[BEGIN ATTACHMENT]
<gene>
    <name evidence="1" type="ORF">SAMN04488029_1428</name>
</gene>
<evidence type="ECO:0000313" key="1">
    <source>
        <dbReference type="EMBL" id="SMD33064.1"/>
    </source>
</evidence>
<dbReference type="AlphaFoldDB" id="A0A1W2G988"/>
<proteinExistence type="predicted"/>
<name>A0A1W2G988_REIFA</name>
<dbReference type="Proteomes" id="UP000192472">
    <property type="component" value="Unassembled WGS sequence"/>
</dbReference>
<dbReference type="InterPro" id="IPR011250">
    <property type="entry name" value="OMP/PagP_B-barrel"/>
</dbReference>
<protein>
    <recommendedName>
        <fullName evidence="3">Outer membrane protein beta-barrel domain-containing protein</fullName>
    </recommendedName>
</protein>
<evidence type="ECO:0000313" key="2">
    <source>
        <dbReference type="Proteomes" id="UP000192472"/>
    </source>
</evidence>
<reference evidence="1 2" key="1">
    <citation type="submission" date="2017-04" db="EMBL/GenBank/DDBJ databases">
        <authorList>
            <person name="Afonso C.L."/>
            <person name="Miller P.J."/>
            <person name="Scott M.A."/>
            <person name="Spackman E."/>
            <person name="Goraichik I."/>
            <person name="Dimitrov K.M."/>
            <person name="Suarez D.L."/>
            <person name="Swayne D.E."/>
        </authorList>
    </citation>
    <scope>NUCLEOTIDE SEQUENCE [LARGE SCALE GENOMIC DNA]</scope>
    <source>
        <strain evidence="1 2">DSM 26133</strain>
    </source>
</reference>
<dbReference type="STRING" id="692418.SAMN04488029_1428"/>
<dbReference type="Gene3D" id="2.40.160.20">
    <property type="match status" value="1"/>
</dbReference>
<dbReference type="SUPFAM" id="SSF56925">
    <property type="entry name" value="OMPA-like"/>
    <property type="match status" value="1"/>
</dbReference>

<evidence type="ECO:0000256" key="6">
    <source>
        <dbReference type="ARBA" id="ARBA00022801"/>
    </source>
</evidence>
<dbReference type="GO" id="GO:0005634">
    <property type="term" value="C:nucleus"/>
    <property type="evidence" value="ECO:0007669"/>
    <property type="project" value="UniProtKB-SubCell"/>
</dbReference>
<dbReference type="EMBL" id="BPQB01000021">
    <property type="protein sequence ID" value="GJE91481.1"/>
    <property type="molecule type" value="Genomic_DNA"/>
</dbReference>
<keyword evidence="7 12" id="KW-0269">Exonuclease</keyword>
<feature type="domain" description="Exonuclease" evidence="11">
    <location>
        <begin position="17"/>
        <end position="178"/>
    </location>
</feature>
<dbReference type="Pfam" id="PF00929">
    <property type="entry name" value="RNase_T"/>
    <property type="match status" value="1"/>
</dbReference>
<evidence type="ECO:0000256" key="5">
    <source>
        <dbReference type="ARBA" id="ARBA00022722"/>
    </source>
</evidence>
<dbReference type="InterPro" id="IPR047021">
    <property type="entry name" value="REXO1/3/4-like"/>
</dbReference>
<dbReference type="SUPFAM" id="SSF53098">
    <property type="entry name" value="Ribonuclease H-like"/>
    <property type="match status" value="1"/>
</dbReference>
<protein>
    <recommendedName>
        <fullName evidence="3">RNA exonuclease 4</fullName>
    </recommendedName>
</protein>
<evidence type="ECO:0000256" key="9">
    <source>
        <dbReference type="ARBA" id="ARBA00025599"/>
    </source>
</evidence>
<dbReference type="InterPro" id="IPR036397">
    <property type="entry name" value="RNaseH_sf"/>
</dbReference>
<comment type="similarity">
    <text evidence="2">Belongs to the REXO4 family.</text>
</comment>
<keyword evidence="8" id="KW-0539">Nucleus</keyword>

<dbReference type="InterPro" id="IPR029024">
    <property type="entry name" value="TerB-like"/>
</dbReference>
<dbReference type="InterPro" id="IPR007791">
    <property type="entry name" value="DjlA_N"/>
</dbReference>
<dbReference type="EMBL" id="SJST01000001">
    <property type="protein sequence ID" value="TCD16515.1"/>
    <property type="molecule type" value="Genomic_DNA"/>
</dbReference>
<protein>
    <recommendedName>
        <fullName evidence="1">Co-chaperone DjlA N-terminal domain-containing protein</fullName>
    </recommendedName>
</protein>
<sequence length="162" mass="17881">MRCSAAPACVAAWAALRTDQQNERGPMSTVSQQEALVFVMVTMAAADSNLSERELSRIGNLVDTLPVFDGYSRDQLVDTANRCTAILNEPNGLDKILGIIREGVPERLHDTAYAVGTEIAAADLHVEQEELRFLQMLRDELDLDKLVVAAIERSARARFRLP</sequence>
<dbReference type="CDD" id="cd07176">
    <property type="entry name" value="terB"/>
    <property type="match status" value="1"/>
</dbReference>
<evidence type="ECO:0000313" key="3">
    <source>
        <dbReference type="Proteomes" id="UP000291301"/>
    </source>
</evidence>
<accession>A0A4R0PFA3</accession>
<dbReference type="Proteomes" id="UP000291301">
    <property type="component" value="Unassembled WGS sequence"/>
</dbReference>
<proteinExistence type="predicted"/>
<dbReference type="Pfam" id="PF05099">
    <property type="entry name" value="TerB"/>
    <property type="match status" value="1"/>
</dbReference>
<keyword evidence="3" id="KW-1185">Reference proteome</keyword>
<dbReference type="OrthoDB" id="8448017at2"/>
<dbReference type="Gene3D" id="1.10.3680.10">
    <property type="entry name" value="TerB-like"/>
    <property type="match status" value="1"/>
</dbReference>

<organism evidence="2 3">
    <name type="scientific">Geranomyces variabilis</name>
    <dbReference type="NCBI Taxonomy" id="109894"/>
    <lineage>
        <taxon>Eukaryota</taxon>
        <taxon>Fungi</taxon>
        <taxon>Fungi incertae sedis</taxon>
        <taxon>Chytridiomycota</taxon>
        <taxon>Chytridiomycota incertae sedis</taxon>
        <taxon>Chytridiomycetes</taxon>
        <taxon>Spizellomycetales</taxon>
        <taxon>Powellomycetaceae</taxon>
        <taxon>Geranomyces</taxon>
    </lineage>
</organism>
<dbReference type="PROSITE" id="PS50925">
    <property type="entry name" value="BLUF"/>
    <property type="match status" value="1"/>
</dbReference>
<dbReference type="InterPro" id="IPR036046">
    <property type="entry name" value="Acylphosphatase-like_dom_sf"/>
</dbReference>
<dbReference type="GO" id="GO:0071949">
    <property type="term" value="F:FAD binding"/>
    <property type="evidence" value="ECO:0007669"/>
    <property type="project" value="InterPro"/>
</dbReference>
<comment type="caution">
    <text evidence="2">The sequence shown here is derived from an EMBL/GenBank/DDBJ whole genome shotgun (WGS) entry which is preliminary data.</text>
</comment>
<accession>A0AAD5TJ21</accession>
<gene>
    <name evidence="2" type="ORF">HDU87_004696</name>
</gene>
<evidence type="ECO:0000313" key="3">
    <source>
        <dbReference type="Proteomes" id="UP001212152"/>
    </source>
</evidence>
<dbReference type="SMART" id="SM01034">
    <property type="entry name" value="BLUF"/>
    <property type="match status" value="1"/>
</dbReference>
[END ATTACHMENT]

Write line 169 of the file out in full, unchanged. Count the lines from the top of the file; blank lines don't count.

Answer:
</dbReference>